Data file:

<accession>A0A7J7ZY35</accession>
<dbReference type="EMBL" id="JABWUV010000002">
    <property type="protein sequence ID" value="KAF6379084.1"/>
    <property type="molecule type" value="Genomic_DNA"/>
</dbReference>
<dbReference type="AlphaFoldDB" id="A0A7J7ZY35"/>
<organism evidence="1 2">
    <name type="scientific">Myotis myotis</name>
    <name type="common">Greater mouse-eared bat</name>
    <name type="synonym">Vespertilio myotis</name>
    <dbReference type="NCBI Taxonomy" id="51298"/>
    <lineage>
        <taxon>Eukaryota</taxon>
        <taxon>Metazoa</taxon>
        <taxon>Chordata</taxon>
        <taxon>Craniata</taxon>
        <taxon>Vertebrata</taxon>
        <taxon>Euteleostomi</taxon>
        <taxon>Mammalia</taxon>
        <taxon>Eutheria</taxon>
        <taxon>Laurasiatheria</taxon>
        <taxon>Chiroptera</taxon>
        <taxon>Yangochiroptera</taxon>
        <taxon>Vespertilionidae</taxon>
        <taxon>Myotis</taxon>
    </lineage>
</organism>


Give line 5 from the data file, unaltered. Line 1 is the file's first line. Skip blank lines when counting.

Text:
</dbReference>